A fire caused significant damage on Thursday at the Alligator & Wildlife Discovery Center in Madeira Beach, Florida, killing dozens of animals, according to officials.
The Pinellas County Sheriff's Office said around 3 a.m. Thursday, deputies on foot patrol at John’s Pass Village Boardwalk saw flames coming from a building. The sheriff's office said surrounding businesses, including the Alligator & Wildlife Discovery Center, sustained major damage. The cause of the fire is still under investigation.
Madeira Beach Fire Chief Clint Belk said crews were met with heavy fire and smoke when they arrived.
According to Belk, the crews made an intense interior attack but were forced outside when flames shot through the roof.
Sonny Flynn, one of the owners of the wildlife center, said 95% of the animals there were pet surrenders because people didn't know how to care for them or they weren't able to take care of them.
"They didn't deserve this," a tearful Flynn said Thursday morning.
By Thursday afternoon, Flynn said that almost 30 mammals died, but they have almost 100 animals that are alive.
"We have the vets from CMA, another wonderful rescue facility, coming to look at them, and they're assessing all their health right now," said Flynn. "So almost 100 animals. We have alligators, crocodiles, Cayman tortoises, turtles, and several lizards. We have some freshwater fish that are struggling, but we are going to save them."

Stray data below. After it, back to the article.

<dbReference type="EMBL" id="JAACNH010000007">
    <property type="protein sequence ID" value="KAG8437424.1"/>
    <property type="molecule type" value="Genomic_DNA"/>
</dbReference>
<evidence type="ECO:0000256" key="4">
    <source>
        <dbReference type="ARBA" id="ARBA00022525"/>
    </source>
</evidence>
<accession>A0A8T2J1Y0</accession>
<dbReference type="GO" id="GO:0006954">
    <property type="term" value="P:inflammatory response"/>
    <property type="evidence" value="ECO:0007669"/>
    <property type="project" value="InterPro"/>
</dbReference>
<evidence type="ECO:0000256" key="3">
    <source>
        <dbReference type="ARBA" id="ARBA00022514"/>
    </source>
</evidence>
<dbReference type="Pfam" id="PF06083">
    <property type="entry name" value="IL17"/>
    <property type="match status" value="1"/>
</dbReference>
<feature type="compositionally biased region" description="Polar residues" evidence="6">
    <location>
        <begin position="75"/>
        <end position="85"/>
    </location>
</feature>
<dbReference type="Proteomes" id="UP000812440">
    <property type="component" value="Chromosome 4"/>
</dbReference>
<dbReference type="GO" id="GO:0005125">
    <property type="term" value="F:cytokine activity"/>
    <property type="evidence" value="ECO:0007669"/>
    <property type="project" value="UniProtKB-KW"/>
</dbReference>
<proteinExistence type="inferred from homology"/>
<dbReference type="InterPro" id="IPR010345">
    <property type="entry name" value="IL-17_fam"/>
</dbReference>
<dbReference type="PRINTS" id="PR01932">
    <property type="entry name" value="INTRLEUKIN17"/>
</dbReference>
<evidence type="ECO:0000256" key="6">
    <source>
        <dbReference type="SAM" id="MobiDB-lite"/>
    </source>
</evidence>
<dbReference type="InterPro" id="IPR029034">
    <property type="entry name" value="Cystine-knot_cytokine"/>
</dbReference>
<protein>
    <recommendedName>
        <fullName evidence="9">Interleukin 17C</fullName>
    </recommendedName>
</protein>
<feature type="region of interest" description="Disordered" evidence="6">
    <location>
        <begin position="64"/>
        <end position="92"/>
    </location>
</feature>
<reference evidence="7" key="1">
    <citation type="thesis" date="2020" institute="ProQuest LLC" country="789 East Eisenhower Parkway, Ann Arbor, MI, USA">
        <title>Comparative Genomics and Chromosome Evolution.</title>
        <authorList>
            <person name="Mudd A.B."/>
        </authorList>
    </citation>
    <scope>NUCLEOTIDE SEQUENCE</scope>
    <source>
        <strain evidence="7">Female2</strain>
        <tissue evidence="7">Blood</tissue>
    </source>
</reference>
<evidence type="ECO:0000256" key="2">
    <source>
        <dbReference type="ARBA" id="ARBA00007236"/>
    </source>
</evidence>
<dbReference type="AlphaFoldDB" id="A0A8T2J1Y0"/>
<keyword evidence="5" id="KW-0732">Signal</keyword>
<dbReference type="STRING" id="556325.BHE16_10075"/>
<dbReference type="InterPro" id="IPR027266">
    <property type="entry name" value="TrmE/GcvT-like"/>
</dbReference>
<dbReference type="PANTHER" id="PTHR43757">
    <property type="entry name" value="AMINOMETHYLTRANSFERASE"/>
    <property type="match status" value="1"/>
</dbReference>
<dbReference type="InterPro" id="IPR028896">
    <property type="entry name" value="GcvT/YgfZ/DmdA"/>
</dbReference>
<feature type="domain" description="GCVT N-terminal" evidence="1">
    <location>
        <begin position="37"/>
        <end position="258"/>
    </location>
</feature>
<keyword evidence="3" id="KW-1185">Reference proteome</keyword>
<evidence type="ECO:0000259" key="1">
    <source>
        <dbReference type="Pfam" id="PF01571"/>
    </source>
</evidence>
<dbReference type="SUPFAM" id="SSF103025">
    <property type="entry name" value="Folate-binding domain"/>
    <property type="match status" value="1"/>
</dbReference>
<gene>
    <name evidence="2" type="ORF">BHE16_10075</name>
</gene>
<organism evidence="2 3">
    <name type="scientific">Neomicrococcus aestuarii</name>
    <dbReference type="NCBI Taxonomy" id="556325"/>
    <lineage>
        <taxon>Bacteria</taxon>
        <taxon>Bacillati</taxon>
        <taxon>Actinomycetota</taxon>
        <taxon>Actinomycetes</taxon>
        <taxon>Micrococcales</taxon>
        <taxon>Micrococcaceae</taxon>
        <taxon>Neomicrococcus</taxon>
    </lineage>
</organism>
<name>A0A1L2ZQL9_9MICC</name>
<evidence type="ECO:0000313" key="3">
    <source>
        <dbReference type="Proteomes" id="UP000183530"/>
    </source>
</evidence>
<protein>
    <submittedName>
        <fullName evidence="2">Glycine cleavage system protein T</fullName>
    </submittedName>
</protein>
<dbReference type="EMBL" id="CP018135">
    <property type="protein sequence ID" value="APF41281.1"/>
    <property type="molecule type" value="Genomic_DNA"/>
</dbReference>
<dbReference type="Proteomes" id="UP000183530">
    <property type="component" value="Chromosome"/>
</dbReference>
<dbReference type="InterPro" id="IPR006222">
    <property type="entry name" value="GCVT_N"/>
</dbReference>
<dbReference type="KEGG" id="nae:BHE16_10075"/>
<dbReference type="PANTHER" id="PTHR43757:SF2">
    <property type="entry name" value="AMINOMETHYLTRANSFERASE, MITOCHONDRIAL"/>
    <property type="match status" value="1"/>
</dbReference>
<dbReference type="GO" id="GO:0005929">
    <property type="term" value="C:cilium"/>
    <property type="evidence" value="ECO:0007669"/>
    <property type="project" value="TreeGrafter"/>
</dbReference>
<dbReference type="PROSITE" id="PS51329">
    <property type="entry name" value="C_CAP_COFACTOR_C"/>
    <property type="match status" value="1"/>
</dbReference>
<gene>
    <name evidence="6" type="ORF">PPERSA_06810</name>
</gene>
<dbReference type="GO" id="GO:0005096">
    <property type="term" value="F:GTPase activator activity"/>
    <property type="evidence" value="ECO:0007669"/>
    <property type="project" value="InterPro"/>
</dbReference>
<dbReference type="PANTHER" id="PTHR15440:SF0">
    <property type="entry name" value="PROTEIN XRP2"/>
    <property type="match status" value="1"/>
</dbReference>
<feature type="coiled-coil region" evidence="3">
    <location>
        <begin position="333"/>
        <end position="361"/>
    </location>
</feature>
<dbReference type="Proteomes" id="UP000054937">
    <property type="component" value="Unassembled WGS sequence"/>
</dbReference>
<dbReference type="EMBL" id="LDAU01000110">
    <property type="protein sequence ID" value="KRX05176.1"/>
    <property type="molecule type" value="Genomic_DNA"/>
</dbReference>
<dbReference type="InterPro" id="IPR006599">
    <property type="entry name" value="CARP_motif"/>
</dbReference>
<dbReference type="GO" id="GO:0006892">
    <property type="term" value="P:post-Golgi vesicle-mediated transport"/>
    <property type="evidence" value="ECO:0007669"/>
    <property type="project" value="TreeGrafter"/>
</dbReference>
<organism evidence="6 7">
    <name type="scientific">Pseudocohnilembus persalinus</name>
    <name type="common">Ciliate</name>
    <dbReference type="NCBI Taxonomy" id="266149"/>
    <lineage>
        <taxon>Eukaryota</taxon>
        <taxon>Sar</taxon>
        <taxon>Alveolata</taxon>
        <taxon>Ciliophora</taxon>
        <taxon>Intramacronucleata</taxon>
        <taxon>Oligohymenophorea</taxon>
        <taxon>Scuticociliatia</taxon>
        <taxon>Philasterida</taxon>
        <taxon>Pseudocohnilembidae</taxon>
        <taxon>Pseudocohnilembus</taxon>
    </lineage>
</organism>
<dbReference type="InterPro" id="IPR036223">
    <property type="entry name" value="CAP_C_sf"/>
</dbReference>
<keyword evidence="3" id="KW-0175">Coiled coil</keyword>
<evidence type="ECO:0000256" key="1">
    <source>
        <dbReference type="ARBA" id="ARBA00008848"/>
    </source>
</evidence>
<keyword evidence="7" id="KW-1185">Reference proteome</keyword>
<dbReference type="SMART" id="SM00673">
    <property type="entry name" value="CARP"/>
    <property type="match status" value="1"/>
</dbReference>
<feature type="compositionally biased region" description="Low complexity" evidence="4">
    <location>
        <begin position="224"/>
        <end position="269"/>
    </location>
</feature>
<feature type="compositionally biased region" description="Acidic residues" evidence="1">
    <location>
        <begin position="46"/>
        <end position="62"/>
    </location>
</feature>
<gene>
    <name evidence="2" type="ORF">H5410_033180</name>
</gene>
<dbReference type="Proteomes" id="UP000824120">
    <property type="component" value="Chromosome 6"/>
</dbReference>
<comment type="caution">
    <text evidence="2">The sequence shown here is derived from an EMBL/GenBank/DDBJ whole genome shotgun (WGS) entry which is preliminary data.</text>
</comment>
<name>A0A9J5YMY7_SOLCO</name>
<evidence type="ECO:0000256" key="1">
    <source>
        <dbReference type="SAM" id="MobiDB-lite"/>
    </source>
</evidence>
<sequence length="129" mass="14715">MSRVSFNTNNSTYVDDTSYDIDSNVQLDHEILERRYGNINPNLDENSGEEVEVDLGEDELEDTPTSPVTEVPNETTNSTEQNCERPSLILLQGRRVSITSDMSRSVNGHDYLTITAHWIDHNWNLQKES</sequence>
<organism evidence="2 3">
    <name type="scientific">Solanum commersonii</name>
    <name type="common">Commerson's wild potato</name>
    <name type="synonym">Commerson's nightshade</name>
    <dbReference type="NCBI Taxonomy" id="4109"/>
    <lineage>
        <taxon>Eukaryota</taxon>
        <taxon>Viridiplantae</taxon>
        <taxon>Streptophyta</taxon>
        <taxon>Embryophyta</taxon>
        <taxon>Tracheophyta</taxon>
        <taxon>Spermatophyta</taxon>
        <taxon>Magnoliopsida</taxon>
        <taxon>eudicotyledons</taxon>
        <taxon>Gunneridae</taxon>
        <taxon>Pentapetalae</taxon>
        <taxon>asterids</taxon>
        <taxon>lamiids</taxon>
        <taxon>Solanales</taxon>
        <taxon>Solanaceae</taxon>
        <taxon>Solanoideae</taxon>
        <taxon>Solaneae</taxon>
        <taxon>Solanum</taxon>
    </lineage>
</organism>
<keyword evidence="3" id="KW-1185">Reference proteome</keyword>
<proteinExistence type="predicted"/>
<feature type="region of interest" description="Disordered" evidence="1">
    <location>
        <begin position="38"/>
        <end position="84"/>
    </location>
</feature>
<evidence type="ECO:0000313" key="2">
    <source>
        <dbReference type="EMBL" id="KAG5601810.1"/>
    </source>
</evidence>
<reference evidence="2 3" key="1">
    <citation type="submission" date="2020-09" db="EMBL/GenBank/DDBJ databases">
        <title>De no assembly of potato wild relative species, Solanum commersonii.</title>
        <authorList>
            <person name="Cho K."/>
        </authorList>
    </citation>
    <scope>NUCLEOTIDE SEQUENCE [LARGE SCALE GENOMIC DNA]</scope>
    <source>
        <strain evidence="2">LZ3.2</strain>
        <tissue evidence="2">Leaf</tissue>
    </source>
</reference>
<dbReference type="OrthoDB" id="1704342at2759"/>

"They all have names; they all have personalities. I come in in the mornings and I talk to them like Doctor Dolittle," Flynn said.
Flynn said the center is her life.
"I'm dedicated to education, rescuing animals," Flynn said. "Outreach, conservation. Why exotics aren't necessarily good pets, and that you shouldn't have them unless you do your research."
She continued, "Kids come in, and they get such a great feeling about knowing these animals are taken care of."
Clearwater Marine Aquarium quickly mobilized to help in any way they could. Scripps News Tampa watched as different animals were carried out and away from the building Thursday afternoon.
“Our team is here and on site, along with a veterinarian and two vet techs, and then we have two members of our rescue team," said Kelly Martin, vice president of Zoological Care with Clearwater Marine Aquarium. "We brought not only labor, but we also brought equipment and vehicles to aid and assist, whether it be medically, to aid and assist the human side, and to also assist if transport is warranted to other facilities.”
Flynn did a walk-through and said that three-quarters of the building is salvageable, and while it's going to take a massive cleanup, they will rebuild.
“I am a survivor. I am a cancer survivor. We will rebuild. We are a staple of the community," said Flynn. "It’s going to be, thanks to the community, it will be, and it will survive.”
This story was originally published byEmily McCain and Mary O'Connell at Scripps News Tampa.
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